Restoration of a Magnavox Concert Grand model 1ST800F

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Do you want to share my restoration of a Concert Grand?

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Re: Restoration of a Magnavox Concert Grand model 1ST800F

Post by Wildcat445 on Wed Aug 26, 2015 5:01 pm

I have the MPX adapter installed. I have pictures that I will get on as soon as I get them processed. The factory-recommended location for the Multiplex adapter (MPX) is to mount it on the cabinet back. I judged this to be a tenuous situation, at best. Whenever the cabinet back was removed for service the MPX adapter would have to be removed from the back. It is connected in the wiring harness from the rectifier chassis for the tuner to the tuner. There is one downside to this position. There is NO place else in the cabinet to mount the MPX adapter. So I decided to compromise a bit. I put the MPX adapter in the factory recommended location, but mounted it solidly to the cabinet instead of onto the back. This actually worked out pretty slick. I got a couple 4"X3/4" "L" brackets, or corner braces at the hardware store. I had to dodge the external speaker connection panel, so the MPX adapter is set slightly to one side. One bracket is 3 1/2" from the screw, the other side is 2 1/2" from the screw. I did not drill any additional holes in the cabinet, and I used the original screws from the speaker enclosures to mount the MPX adapter. The adapter is sitting above the rectifier chassis, behind the tuner and slightly under and behind the changer. There are electronics jammed almost solidly in the compartment containing the tuner. Repair will still be fairly manageable. I will simply unbolt the MPX adapter from the cabinet, then remove it along with the tuner and power supply chassis.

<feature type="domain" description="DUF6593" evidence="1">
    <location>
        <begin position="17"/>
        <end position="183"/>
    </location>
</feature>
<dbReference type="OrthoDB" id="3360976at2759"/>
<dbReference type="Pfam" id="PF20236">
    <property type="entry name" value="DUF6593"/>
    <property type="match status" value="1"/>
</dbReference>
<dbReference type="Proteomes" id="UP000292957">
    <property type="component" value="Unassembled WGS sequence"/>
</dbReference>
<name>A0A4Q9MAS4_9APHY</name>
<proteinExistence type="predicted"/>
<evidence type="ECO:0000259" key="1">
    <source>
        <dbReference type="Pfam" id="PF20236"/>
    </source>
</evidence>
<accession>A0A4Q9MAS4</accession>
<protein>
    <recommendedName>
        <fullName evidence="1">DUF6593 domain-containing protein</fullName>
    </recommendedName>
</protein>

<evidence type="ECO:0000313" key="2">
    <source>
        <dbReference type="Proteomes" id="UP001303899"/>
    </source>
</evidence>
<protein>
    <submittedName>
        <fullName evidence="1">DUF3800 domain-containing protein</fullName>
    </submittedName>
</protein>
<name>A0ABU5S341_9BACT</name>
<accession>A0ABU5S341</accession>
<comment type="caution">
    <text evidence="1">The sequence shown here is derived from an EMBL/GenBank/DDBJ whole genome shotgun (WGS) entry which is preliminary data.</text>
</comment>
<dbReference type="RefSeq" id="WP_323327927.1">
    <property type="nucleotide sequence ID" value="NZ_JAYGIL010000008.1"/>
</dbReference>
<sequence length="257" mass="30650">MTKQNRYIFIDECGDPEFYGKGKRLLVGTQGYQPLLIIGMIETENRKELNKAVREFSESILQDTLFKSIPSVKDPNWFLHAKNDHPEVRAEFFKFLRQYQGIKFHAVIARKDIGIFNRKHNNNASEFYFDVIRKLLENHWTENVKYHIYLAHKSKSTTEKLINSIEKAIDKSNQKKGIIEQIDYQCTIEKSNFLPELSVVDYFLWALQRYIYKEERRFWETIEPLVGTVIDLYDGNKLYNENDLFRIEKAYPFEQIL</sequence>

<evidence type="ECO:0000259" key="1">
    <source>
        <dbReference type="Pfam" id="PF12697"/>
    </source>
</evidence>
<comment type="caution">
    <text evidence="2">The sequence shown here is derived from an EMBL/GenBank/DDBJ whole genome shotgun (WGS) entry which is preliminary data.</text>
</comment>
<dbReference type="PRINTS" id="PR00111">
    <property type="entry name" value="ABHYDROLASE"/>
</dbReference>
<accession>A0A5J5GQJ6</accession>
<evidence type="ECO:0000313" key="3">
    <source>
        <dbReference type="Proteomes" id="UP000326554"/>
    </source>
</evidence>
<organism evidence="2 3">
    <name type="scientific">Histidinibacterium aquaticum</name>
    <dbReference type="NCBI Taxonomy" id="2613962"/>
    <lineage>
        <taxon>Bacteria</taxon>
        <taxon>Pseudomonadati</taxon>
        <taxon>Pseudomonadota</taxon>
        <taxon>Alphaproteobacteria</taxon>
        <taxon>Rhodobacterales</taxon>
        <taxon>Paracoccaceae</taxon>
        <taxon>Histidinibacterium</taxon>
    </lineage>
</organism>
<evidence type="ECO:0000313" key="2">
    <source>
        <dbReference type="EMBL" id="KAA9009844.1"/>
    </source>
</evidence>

The upside to installing a MPX adapter in this old Concert Grand is two-fold. First, I get stereo FM. Drifting is somewhat more controlled with MPX, but antenna condition and placement is more critical. Secondly, and maybe more impressive, bass response and fidelity is improved with the MPX adapter. There is an output control for each channel. Advancing these controls until the output with MPX on is slightly elevated above mono FM makes a big difference in fidelity. This is a victory.

A word of caution. There are now two Molex connectors to deal with on the tuner/power supply/MPX adapter assembly. Failure to have either fully and correctly seated can result in a dead instrument.

I will get some pictures up shortly. Next step is the Phantom Control. We'll see if it actually works.

WC

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Re: Restoration of a Magnavox Concert Grand model 1ST800F

Post by 75X11 on Wed Aug 26, 2015 6:34 pm

Good work!
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Re: Restoration of a Magnavox Concert Grand model 1ST800F

Post by Wildcat445 on Wed Aug 26, 2015 6:40 pm

Thanks, 75. I can better illustrate with pictures, but how I mounted the MPX adapter was actually your idea. Had we not been discussing it one day, I would never have thought to do it like I did.

WC

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Re: Restoration of a Magnavox Concert Grand model 1ST800F

Post by Wildcat445 on Sat Sep 05, 2015 9:45 pm

Here is a picture of the MPX installation.



Another picture.